Friday, May 15, 2015

Three Films Make A Post: Enter the mutant

Blackwood (2014): I found Adam Wimpenny’s film immensely frustrating. On one hand, I really appreciate the efforts it makes to do something different with the most clichéd haunted house movie set-up you can get right now (psychologically troubled man, wife and kid move to a lone house in the country to retry the whole family thing; spookiness ensues), as well as Wimpenny’s eye for landscape and the fine cast (including Ed Stoppard, Sophia Myles and Russell Tovey). On the other hand, for a film that is completely character based, the characters never really come to life, with most of the character development that happens feeling more like a contrivance to keep the plot going. And then there’s the whole climax that’s just a big heap of your usual horror movie bullshit that pretty much managed to sour me on the film completely. Filmmakers don’t seem to know, but it’s actually legal to end a supernatural tale in a quiet way.

Housebound (2014): Gerad Johnstone’s horror comedy on the other hand, is neither frustrating nor prone to tone deafness, but rather a joy from beginning to end, starting with the central performances by Morgana O’Reilly, Rima Te Wiata and Glen-Paul Waru, a flawless pace, and a sure sense for how to shift the tone around between the silly, the macabre, and the pleasantly grotesque while never betraying one’s characters and ending with some joyfully clever subversions of various genre clichés. This one would really deserve a longer piece instead of being sandwiched between two films I’ll never want to see again but how many words do you really need to call a film brilliant?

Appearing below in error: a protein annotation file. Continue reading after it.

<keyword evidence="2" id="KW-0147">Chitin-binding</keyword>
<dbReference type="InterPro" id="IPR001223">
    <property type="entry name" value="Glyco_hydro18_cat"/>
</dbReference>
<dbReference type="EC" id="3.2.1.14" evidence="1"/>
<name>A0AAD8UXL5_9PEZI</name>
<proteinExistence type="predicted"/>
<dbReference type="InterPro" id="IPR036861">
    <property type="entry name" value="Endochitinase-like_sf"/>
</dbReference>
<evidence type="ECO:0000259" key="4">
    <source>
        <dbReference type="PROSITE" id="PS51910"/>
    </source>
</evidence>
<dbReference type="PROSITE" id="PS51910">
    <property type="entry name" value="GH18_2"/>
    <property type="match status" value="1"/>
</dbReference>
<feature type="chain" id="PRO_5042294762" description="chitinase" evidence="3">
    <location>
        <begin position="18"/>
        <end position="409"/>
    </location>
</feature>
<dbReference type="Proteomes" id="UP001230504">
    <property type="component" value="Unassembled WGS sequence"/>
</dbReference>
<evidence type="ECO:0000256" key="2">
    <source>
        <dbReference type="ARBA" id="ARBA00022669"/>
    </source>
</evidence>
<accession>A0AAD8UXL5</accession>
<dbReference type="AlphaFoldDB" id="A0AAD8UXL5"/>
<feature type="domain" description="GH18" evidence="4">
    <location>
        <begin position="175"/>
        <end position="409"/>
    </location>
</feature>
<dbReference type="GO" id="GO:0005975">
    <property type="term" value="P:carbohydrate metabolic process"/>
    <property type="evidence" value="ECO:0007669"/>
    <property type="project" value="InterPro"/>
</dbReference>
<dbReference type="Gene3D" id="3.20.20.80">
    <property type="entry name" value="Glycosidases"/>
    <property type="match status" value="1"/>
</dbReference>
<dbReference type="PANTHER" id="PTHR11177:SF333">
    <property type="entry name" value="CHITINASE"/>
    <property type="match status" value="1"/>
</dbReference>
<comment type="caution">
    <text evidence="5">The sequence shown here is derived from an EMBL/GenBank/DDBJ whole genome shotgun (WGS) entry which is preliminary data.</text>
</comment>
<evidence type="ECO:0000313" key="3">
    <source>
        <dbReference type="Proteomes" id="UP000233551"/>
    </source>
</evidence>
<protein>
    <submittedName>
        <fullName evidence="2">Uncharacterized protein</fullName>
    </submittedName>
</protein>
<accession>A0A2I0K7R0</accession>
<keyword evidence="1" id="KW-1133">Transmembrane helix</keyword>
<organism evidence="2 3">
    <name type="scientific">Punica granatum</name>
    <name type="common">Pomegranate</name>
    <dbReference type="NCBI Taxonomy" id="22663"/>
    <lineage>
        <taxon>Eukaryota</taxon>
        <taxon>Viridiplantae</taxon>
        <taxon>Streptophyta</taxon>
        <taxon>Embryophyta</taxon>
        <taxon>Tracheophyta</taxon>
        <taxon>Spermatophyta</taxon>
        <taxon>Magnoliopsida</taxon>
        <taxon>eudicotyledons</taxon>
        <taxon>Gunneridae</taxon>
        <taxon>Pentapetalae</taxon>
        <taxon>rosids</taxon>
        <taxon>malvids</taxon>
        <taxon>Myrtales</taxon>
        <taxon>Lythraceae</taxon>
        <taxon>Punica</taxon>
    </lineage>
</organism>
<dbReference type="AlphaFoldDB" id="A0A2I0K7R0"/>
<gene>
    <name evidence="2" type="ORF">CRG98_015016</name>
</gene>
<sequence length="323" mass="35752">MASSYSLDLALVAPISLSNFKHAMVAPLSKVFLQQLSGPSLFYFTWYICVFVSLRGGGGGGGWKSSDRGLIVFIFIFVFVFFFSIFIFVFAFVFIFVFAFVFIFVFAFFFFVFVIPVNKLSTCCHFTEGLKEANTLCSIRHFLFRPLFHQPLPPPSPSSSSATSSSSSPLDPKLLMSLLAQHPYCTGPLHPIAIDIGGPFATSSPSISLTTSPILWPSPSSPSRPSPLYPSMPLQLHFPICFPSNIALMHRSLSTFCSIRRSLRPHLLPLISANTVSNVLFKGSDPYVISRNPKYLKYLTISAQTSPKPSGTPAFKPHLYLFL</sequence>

A Dandy in Aspic (1968): When it came out, this final film of the great Anthony Mann (finished by its leading man, Laurence Harvey) got roundly trounced by critics; by now, there’s a bit of a critical renaissance for it. Frankly, though, I think the old guard was absolutely right about this one. At the very least, the film’s a terrible mess, permanently fluctuating between the more greyish realist elements of the spy film and the kind of psychedelia you get when a director of 60 years tries to make a movie for the kids (which is to say, people under fifty) without the psychedelic elements ever making sense in the context of the film. Add to that an incredible annoying performance by Mia Farrow as a 60s manic pixie dream girl, and Harvey’s typical lack of affect, and you can count me among the displeased.

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